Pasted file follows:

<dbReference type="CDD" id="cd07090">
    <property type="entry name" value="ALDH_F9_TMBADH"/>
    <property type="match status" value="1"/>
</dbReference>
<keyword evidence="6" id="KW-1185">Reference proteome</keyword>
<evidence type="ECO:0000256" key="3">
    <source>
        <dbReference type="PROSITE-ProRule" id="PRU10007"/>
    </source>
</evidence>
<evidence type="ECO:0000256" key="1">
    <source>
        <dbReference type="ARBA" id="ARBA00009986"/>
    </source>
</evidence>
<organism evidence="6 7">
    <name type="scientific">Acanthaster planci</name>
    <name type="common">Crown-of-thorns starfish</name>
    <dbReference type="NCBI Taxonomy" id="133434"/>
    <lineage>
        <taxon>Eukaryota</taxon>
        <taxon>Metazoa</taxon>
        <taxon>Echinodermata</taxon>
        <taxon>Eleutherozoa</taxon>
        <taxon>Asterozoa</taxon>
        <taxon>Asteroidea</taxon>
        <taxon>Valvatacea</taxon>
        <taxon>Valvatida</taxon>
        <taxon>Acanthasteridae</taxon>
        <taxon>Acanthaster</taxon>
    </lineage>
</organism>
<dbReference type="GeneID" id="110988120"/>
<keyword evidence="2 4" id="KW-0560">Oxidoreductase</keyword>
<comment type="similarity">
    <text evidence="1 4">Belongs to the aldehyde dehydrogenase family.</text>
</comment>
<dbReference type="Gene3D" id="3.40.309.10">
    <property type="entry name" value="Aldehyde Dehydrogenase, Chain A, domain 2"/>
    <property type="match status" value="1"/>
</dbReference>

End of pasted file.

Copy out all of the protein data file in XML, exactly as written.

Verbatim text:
<dbReference type="CDD" id="cd07090">
    <property type="entry name" value="ALDH_F9_TMBADH"/>
    <property type="match status" value="1"/>
</dbReference>
<keyword evidence="6" id="KW-1185">Reference proteome</keyword>
<evidence type="ECO:0000256" key="3">
    <source>
        <dbReference type="PROSITE-ProRule" id="PRU10007"/>
    </source>
</evidence>
<evidence type="ECO:0000256" key="1">
    <source>
        <dbReference type="ARBA" id="ARBA00009986"/>
    </source>
</evidence>
<organism evidence="6 7">
    <name type="scientific">Acanthaster planci</name>
    <name type="common">Crown-of-thorns starfish</name>
    <dbReference type="NCBI Taxonomy" id="133434"/>
    <lineage>
        <taxon>Eukaryota</taxon>
        <taxon>Metazoa</taxon>
        <taxon>Echinodermata</taxon>
        <taxon>Eleutherozoa</taxon>
        <taxon>Asterozoa</taxon>
        <taxon>Asteroidea</taxon>
        <taxon>Valvatacea</taxon>
        <taxon>Valvatida</taxon>
        <taxon>Acanthasteridae</taxon>
        <taxon>Acanthaster</taxon>
    </lineage>
</organism>
<dbReference type="GeneID" id="110988120"/>
<keyword evidence="2 4" id="KW-0560">Oxidoreductase</keyword>
<comment type="similarity">
    <text evidence="1 4">Belongs to the aldehyde dehydrogenase family.</text>
</comment>
<dbReference type="Gene3D" id="3.40.309.10">
    <property type="entry name" value="Aldehyde Dehydrogenase, Chain A, domain 2"/>
    <property type="match status" value="1"/>
</dbReference>